5-year durvalumab data reads out amid record lows in new cancer diagnoses
Lung cancer continues to have a poor prognosis, which is largely attributed to diagnosis at an advanced stage.1,2 It seems that this situation has not been helped by the impact of the COVID-19 pandemic on screening and diagnosis.3
On the positive side, first-line treatment options for metastatic non-squamous non-small cell lung cancer (NSCLC) have expanded over the past couple of decades, providing more treatment options, including at later stages of the disease.4 Treatments have evolved from the reliance on platinum-doublet chemotherapy to the use of combination therapy with monoclonal antibodies targeting programmed death 1 (PD-1) or programmed death ligand 1 (PD-L1).4
The 5-year data for durvalumab has recently read out from the PACIFIC trial,5-7 confirming OS and progression free survival (PFS) benefits when using this PD-L1 monoclonal antibody as a sequential therapy in patients with locally advanced, unresectable NSCLC following platinum-based, concurrent chemoradiation therapy.5-7
Speaking to the limbic, medical oncologist Professor Nick Pavlakis from the Royal North Shore Hospital discussed how the disruptions of the pandemic have affected lung cancer diagnosis and patient care. He also offered his perspectives on how the PACIFIC trial data reinforces the role of durvalumab as standard of care in advanced non-resectable NSCLC.
The far-reaching effects of the COVID-19 pandemic
The COVID-19 pandemic has affected many areas of life, including diagnosis and treatment of non-COVID-19 related illness.2 For lung cancer, referral data between March and April 2020 indicated a 50% decrease in GP referrals, with almost half (47%) of lung cancer and respiratory specialists reporting delays in suitably timed referrals for diagnostic procedures.8 Accordingly, Cancer Australia found that lung cancer-related diagnostic services in Australia were 9% lower than expected in 2020, equating to 3,884 fewer services, based on an analysis of Medicare Benefits Scheme (MBS) data.9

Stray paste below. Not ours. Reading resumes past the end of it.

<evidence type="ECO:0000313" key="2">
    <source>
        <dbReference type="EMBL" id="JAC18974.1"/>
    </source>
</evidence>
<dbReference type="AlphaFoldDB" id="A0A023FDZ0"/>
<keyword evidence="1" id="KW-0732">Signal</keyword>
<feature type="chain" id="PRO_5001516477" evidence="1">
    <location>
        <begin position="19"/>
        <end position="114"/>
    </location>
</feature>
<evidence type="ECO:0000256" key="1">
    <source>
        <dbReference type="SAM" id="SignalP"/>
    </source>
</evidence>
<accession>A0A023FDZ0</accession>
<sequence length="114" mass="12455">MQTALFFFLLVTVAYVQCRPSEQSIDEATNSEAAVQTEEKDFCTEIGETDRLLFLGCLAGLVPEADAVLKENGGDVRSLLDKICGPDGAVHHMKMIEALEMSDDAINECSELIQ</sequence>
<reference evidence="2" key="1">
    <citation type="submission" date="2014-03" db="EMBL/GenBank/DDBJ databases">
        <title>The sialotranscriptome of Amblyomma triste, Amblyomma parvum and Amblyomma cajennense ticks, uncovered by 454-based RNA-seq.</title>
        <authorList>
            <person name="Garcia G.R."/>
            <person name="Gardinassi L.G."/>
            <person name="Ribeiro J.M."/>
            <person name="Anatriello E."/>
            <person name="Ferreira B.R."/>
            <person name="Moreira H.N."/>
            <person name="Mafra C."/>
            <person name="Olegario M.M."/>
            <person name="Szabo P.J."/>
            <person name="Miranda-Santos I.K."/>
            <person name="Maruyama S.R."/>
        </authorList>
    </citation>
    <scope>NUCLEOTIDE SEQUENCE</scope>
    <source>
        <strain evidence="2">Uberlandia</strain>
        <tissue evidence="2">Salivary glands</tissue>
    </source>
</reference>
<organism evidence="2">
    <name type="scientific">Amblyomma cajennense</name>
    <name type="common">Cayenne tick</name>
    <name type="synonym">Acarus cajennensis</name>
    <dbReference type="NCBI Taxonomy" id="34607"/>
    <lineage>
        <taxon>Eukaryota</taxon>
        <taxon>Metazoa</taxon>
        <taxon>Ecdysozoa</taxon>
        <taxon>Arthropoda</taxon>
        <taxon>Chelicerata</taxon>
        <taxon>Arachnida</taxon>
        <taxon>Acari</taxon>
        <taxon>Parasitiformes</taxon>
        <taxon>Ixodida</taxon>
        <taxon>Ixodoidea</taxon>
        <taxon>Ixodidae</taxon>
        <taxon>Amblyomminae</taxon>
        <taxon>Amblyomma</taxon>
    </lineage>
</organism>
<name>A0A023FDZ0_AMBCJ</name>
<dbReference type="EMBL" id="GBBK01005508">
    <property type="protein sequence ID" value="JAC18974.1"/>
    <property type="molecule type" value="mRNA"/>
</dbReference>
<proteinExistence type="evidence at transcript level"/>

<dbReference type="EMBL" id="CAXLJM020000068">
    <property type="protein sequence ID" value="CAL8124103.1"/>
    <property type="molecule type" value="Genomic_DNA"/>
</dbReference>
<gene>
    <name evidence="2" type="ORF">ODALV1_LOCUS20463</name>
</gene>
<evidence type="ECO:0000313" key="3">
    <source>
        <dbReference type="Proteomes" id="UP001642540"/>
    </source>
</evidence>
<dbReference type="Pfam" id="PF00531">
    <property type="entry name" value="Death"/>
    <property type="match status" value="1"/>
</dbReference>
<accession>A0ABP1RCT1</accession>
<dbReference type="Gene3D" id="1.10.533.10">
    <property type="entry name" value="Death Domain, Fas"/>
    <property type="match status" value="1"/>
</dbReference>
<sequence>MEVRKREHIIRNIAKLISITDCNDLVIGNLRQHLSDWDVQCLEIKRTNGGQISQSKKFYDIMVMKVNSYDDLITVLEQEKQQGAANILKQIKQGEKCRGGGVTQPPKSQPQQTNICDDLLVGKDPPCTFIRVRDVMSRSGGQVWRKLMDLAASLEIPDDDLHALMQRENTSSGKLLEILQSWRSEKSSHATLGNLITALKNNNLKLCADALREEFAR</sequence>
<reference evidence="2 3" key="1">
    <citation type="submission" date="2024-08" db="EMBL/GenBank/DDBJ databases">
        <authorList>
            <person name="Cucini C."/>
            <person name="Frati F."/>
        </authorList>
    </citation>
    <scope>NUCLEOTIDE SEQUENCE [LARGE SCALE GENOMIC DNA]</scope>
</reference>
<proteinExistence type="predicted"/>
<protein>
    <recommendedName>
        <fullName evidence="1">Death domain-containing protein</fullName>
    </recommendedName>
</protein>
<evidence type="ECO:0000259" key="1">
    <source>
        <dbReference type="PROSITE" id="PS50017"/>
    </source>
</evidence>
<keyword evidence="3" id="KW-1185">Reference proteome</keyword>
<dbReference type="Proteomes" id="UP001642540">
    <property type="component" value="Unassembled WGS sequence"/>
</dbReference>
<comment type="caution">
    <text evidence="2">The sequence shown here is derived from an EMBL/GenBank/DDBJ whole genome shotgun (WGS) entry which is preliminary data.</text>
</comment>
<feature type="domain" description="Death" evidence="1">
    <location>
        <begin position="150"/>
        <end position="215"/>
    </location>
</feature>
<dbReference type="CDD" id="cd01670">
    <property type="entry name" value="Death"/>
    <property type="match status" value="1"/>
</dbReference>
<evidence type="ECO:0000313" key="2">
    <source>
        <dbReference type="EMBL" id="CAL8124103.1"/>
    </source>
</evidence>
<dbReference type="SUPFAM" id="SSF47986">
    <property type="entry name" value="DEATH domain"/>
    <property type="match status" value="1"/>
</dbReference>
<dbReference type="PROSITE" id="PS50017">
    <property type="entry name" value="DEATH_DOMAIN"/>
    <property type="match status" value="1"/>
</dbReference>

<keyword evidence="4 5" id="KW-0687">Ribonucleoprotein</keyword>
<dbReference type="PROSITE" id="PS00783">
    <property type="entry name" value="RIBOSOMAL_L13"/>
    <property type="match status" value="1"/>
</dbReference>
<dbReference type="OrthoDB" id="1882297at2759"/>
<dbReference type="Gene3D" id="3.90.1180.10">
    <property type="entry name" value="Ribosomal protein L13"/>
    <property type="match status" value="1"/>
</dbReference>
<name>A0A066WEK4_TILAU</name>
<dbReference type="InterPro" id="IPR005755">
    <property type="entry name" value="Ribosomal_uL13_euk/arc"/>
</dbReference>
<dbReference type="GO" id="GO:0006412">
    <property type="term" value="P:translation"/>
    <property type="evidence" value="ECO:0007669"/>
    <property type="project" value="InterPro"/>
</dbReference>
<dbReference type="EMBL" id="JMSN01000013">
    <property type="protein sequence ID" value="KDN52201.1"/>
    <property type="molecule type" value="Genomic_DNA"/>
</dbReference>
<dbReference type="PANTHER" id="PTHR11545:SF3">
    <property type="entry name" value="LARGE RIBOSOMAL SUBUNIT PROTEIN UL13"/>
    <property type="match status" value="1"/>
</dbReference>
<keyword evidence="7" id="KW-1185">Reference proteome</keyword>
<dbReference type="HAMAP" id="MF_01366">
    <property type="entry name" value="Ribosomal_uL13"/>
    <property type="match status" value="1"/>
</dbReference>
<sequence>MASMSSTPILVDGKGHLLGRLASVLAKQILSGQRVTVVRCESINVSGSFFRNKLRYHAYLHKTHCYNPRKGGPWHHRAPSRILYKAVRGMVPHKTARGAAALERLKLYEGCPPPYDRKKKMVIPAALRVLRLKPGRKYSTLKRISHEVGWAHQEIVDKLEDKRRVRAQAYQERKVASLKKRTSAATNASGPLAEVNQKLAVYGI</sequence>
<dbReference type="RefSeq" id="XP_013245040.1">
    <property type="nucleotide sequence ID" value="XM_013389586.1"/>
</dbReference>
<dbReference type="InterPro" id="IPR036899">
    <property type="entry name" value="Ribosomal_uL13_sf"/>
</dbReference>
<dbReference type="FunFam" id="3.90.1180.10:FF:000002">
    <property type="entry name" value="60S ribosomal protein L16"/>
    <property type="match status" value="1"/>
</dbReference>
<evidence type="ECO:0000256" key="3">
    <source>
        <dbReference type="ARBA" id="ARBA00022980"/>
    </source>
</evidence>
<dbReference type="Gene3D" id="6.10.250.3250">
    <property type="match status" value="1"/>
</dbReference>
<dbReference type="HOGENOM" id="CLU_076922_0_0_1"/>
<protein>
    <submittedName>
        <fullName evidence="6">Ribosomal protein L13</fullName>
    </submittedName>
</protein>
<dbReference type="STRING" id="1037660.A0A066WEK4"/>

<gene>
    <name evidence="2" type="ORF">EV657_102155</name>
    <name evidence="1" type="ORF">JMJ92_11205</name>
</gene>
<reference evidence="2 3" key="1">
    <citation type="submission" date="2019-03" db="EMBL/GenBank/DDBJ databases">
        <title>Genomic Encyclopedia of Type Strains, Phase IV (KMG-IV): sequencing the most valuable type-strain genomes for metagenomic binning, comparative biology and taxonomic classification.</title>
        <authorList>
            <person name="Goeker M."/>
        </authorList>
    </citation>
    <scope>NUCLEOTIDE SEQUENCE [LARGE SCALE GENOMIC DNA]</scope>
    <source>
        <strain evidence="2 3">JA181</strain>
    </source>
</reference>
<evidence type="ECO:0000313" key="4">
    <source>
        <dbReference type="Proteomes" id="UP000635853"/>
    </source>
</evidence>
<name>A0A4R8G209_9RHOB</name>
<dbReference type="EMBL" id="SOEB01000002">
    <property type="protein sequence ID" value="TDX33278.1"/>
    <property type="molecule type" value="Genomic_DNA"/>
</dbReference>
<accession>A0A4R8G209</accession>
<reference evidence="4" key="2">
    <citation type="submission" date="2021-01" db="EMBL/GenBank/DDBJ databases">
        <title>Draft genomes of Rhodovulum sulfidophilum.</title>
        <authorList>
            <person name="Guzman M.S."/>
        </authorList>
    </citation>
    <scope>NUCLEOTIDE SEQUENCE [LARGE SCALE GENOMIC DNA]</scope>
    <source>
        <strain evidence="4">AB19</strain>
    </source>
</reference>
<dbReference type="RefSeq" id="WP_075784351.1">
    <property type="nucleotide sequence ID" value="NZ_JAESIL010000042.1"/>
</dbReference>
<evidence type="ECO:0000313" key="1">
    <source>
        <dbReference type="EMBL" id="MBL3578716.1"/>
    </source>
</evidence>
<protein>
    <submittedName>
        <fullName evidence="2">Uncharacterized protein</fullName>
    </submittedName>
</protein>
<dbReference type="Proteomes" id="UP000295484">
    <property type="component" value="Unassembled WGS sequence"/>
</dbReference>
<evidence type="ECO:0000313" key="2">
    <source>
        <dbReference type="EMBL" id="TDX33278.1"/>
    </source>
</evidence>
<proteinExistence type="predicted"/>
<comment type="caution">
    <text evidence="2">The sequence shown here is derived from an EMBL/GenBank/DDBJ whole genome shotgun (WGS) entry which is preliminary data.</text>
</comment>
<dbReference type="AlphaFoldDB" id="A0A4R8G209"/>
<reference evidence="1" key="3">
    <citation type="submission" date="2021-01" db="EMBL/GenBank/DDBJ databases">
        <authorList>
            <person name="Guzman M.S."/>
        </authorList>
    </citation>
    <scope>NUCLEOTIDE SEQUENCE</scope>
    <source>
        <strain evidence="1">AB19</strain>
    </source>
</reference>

Experts are warning the full impact of later diagnoses is unlikely to become evident until a decade from now.10 Prof. Pavlakis explained that the pandemic has hit this area of medicine particularly hard. “For patients, the pandemic limited access to care, primarily due to lockdowns. For those with newly presenting symptoms who didn’t require a trip to the hospital, that may mean some missed diagnoses along the way. For those already in the system for treatment, increased healthcare system workloads and the modification in access due to the risks of spreading COVID-19 may have also affected the speed and/or type of care received. 5
Patient screening during the pandemic also saw disruptions, especially in aerosol generating procedures such as bronchoscopy as well as other screening services.2,16 Lung cancer surgeries, patients needing systemic treatments, ICU admission and mechanical ventilation were also often deprioritised, delayed or cancelled.10 While health care systems are trying to return to pre-pandemic levels of operation, it is estimated that there will be a 4.8–5.3 % increase in lung cancer deaths 5 years after diagnosis because of the pandemic.12
“The early prevention and avoidance strategy [for COVID-19] was a good initiative. When more relaxed measures occurred, more and more clinicians and support staff had to isolate, resulting in reduced patient care. Despite the availability of telehealth, patients still had restricted access to clinics for treatment and follow up checks,” said Prof Pavlakis.
The PACIFIC trial: OS and PFS data for durvalumab